In other words, the previous security excuse surrounding a possible AFRICOM relocation may no longer be applicable. To be sure, militants have already staged attacks against Tunisian and US assets. Most notably, on 14 September 2012, dozens of protesters, enraged by the release of an anti-Islam film, besieged the US Embassy in Tunis, before attacking the American Cooperative School and setting it ablaze. Amid the chaos, four people were killed, and more than forty others were injured, a development which forced the US Government to remove all “non-essential” personnel from the city. Whilst the attack was considered less ‘newsworthy’ than the assault on the US Consulate in Benghazi, the incident raised questions regarding the effectiveness of Tunisia’s security system. If it could not adequately provide protection for US embassy personnel, as per the 1961 Vienna Convention on Diplomatic Relations, how could the Tunisian Government protect its own people from terror attacks? The answer, for many analysts, is that it cannot. Indeed, the Tunisian military is assessed to lack enough equipment and personnel to combat the rising tide of extremism. According to reports, unlike its regional MENA neighbours, Tunisia does not have a history of lavish military spending. In the pre-revolutionary days, President Ben Ali felt extensive funding for the military was essentially worthless, in that Tunisia lacked major “external” threats. Moreover, the former leader reportedly feared that a military coup would end his more than twenty-year-reign. Thus, he resorted to slashing military expenditures – so much so, that the defence budget comprised just 1.4% of its GDP. As a result, today’s Tunisian military is reportedly composed of just “36,000” personnel. Meanwhile, members of Ansar al Sharia – Tunis’ biggest foe – reach an estimated 100,000, while fifty radical cells are also believed to be operating in country. In effect, encouraging more American security presence could benefit Tunisian leaders inhibited by a diminished defence capacity.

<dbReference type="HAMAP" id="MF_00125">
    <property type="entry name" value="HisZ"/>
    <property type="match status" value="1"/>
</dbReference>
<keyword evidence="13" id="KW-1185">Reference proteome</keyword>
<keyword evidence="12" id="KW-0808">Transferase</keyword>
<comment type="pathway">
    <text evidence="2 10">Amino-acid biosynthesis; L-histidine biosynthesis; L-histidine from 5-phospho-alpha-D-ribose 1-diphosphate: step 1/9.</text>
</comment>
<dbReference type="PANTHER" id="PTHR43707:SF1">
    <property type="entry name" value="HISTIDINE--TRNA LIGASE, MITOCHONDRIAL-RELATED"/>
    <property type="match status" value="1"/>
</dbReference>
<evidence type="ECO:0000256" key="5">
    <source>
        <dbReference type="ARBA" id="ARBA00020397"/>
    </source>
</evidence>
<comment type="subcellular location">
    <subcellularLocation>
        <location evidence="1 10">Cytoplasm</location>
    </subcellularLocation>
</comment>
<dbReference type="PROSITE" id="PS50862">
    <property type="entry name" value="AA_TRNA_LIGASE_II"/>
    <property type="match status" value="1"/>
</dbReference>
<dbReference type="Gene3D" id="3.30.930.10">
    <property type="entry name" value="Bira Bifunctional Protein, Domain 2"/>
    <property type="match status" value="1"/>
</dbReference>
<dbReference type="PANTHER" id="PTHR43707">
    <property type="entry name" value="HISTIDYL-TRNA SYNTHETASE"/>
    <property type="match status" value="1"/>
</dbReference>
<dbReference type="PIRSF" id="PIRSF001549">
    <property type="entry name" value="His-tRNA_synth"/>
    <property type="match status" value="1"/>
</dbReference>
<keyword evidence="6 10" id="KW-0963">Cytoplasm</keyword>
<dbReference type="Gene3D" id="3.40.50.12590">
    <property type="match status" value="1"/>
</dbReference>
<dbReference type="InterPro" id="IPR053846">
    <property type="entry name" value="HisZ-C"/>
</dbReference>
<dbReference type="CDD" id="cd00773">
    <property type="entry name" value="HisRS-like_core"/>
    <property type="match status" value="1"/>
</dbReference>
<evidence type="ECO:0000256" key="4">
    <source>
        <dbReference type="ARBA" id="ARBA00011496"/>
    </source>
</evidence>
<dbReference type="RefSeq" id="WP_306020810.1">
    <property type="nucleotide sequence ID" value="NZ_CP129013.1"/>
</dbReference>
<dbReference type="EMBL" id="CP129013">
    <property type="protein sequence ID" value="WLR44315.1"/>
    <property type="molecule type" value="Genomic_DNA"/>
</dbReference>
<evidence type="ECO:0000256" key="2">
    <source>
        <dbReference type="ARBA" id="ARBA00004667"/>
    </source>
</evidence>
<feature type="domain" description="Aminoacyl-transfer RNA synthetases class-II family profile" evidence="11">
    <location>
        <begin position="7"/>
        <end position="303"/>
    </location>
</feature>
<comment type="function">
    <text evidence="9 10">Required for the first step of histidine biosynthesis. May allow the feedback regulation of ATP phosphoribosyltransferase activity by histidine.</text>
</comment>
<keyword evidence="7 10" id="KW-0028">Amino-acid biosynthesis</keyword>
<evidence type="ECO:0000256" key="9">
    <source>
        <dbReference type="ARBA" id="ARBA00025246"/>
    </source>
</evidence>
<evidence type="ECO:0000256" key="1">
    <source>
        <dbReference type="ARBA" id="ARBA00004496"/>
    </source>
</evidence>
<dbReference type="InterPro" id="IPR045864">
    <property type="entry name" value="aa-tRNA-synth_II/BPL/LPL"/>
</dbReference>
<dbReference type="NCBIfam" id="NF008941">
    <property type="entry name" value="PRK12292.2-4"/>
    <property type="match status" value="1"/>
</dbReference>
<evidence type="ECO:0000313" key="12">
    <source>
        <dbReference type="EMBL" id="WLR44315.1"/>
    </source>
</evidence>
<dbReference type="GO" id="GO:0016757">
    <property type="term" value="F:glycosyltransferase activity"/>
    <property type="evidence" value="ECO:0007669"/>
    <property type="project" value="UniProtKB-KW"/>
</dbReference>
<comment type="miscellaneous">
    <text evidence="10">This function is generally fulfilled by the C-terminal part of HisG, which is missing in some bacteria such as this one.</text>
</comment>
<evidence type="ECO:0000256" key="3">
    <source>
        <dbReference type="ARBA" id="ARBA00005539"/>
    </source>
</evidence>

Toward a More US-Friendly Tunisia?
As can be understood, the US – and its affiliated in the IMF– seems adamant about supporting Tunisia, both for foreign policy and business reasons. In order for the US to achieve its aims, however, Tunisia may have to rid itself of apprehension surrounding increased American involvement. It cannot risk further loan delays, which would only worsen its security problems. Whilst the Tunisian view is understood – more US military entanglement could promote terror activities – the risk of doing nothing may be far worse. The country is already facing threats without the presence of AFRICOM. On the other hand, a Tunisian-based AFRICOM might even help thwart attacks by militants.
Tunisia is also already suffering from financial problems related to anti-privatisation legislation, despite claims that a potential McDonald’s franchise could offset the gains of the nation’s premier fast food chain, Baguette et Baguette. To be sure, some of the same factors which first led the ‘father’ of the 2011 regional uprisings, Mohamed Bouazizi, to set himself alight in December 2010, are still rampant. Taxation in Tunisia favours exporting countries, meaning that street vendors such as Bouazizi have found it difficult to compete as a result of increased regulation which inhibits the growth of small businesses. This “red tape”, argues Antonio Nucifora, the Chief Economist for the World Bank in Tunisia, has led to an economy that is only able to generate “low wage and insecure jobs”. Perhaps then, the only way for Tunisia to end its Catch-22 scenario is to – despite French qualms – pivot toward the United States.